We are less than a week away from the NBA Draft and the Celtics are hard at work evaluating prospects and working the phones for potential trades. Wouldn't you like to be a fly on the wall in the Waltham offices right about now? That would require some interesting science or some serious DARPA technology. So the next best thing is to read about how the process went down a year ago.
Adam Himmelsbach has produced an excellent long form look at the Celtics decision to draft Marcus Smart with the 6th pick last year. The whole thing is obviously worth a read, so please do so at the link below. However, I wanted to highlight a key portion of the piece that I thought spoke volumes about Smart as well as the staff's evaluation process.
Smart worked out for the Celtics initially against some other top names in the draft. That session didn't go so well.
Years before drafting him, Celtics eyed Marcus Smart - Sports - The Boston Globe
Early in the session, Smart leaped to block a shot and twisted his ankle when he landed awkwardly on LaVine's foot. He did not reveal his pain, because he did not want to show weakness. But now, he acknowledges, that injury flustered him. He missed shot after shot.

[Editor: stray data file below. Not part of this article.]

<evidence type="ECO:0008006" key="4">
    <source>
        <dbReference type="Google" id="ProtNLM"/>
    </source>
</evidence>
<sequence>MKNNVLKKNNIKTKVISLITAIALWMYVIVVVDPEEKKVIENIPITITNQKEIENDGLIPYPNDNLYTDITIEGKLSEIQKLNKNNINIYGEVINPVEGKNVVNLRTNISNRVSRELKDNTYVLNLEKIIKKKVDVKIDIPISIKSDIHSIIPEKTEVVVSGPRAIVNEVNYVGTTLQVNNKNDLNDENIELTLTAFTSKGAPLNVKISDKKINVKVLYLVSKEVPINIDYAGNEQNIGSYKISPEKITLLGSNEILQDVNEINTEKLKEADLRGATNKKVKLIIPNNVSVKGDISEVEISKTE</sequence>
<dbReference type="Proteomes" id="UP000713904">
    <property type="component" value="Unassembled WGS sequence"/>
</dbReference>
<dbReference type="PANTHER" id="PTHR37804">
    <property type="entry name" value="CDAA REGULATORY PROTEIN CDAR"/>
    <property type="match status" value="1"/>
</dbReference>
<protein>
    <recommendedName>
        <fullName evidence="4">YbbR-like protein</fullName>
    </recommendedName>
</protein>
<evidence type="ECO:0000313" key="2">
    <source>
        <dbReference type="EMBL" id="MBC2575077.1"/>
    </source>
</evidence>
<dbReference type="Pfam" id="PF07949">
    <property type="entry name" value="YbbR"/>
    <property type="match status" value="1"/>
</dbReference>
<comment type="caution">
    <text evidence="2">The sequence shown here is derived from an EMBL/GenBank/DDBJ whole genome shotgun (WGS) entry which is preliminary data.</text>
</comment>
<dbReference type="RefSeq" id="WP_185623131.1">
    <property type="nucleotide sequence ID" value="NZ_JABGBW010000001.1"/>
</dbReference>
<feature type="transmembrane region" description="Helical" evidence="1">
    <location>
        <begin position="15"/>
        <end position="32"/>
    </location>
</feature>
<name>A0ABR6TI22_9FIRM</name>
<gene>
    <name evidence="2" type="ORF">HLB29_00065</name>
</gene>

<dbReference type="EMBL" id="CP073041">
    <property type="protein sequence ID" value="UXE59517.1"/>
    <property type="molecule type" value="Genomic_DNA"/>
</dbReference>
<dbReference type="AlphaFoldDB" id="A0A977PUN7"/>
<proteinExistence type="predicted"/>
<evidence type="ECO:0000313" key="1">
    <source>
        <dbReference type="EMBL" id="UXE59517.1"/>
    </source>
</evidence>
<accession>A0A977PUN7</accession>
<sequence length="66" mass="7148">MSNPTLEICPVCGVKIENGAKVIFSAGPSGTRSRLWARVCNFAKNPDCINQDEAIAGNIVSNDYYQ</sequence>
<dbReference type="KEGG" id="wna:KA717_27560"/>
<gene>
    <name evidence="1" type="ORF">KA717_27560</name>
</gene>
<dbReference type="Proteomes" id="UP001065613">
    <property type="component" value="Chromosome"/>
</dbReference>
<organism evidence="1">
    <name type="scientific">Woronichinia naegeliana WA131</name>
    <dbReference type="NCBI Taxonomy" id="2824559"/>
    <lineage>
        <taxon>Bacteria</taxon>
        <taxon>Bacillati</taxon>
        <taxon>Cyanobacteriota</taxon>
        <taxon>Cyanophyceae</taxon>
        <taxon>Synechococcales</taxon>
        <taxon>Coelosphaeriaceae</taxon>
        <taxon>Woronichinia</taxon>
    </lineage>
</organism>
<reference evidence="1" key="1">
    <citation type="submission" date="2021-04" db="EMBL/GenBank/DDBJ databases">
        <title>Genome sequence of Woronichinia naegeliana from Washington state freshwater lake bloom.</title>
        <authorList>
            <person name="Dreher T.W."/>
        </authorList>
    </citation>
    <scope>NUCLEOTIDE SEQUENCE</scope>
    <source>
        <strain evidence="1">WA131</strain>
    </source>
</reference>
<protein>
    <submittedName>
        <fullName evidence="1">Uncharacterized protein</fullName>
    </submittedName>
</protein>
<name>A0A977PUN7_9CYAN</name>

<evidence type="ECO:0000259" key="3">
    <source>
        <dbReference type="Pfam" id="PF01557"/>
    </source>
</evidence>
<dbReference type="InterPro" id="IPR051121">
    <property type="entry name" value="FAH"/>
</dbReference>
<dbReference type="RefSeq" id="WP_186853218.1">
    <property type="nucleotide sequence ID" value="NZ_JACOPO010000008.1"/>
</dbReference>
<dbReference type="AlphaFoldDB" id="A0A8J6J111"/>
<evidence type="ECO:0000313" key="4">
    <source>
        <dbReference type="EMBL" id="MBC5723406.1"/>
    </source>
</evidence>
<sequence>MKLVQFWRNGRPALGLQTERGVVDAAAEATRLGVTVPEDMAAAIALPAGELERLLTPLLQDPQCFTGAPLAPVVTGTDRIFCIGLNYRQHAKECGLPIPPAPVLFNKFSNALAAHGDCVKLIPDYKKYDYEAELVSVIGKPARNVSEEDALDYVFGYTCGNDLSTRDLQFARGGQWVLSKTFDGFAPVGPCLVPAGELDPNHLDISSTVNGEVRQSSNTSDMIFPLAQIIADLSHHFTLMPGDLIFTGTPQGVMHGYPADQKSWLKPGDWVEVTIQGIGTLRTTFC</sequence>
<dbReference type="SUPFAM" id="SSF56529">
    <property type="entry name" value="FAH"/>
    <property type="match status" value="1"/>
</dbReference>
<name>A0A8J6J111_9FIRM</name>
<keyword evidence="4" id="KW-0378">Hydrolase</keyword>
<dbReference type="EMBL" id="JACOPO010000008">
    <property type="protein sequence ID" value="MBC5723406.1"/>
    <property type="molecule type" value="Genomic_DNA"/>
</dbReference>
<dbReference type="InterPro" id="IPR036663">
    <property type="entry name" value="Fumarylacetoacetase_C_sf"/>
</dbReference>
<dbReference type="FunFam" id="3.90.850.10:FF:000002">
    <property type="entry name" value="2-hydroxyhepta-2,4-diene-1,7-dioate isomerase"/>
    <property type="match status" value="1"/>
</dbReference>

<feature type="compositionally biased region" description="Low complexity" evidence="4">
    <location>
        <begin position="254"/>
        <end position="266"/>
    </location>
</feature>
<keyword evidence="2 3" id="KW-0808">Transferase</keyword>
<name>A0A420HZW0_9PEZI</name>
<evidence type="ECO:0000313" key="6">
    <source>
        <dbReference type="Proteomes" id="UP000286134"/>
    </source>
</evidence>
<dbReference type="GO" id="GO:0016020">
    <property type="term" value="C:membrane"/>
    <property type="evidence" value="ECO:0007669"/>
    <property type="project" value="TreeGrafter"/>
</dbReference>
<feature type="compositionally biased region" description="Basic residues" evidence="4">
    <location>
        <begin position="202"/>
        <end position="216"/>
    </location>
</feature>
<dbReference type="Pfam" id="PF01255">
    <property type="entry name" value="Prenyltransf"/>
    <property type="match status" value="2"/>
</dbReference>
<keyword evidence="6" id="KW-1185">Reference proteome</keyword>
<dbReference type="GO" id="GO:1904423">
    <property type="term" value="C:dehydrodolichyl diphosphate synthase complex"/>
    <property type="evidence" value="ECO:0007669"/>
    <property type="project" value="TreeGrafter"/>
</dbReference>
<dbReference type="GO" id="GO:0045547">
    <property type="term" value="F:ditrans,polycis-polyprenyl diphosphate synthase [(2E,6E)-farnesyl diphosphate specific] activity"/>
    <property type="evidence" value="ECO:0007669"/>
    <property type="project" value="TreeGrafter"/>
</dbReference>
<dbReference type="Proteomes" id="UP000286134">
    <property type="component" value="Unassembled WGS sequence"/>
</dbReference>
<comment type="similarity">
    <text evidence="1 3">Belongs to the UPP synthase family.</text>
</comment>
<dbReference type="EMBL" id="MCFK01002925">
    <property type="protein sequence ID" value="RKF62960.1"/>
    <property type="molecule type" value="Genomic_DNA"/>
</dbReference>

Danny Ainge's opinion did not change, but the lukewarm showing ignited some concerns among others on the staff.
"We were like, ‘Wow, that was bad,' " Austin Ainge said.
So the Celtics made an unusual request: They wanted Smart to return for a second workout.
"I'm going to come back better this time than I was last time," Smart told his agents at Wasserman. "And if they want me to come back a third time, I'm gonna be even better."
In Smart's second workout, his competitive fire was apparent. He had something to prove.
"I was getting to the rim, making shots, playing defense," he said. "I made my dominance known."
Said Danny Ainge: "Our staff was not on the same page before that. His second workout allowed us to collectively and unanimously be on the same page."
I had heard the story before that Smart came in for an unprecedented second workout, but I didn't realize that it was because he was hurt in the first one (and didn't say anything about it).
Smart continued to capitalize on that fire in his first season as a Boston Celtic and I'm hoping that he continues to play with a chip on his shoulder and a work ethic that makes me think of him as a pint-sized Kevin Garnett (high praise from this seat).
I'm looking forward to more development and fiery competitiveness from Marcus Smart and I'm looking forward to seeing who the Celtics brain trust comes up with in the draft next week.